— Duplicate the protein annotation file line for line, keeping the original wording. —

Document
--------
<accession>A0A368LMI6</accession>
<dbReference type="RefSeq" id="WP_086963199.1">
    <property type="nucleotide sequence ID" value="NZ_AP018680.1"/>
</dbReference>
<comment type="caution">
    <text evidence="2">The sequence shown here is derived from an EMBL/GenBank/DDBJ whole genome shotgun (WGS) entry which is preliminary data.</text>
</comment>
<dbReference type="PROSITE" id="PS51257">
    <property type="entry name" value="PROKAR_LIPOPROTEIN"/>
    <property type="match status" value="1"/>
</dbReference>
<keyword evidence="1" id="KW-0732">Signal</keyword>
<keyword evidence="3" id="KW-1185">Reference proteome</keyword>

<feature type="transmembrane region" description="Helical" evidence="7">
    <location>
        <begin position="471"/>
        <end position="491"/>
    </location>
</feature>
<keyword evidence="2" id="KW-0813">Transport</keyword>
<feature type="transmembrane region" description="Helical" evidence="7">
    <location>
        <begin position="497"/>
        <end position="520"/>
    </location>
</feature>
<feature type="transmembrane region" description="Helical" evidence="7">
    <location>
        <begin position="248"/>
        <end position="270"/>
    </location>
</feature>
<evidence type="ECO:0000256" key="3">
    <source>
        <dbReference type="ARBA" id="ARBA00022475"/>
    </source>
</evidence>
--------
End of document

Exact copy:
<accession>A0A368LMI6</accession>
<dbReference type="RefSeq" id="WP_086963199.1">
    <property type="nucleotide sequence ID" value="NZ_AP018680.1"/>
</dbReference>
<comment type="caution">
    <text evidence="2">The sequence shown here is derived from an EMBL/GenBank/DDBJ whole genome shotgun (WGS) entry which is preliminary data.</text>
</comment>
<dbReference type="PROSITE" id="PS51257">
    <property type="entry name" value="PROKAR_LIPOPROTEIN"/>
    <property type="match status" value="1"/>
</dbReference>
<keyword evidence="1" id="KW-0732">Signal</keyword>
<keyword evidence="3" id="KW-1185">Reference proteome</keyword>

<feature type="transmembrane region" description="Helical" evidence="7">
    <location>
        <begin position="471"/>
        <end position="491"/>
    </location>
</feature>
<keyword evidence="2" id="KW-0813">Transport</keyword>
<feature type="transmembrane region" description="Helical" evidence="7">
    <location>
        <begin position="497"/>
        <end position="520"/>
    </location>
</feature>
<feature type="transmembrane region" description="Helical" evidence="7">
    <location>
        <begin position="248"/>
        <end position="270"/>
    </location>
</feature>
<evidence type="ECO:0000256" key="3">
    <source>
        <dbReference type="ARBA" id="ARBA00022475"/>
    </source>
</evidence>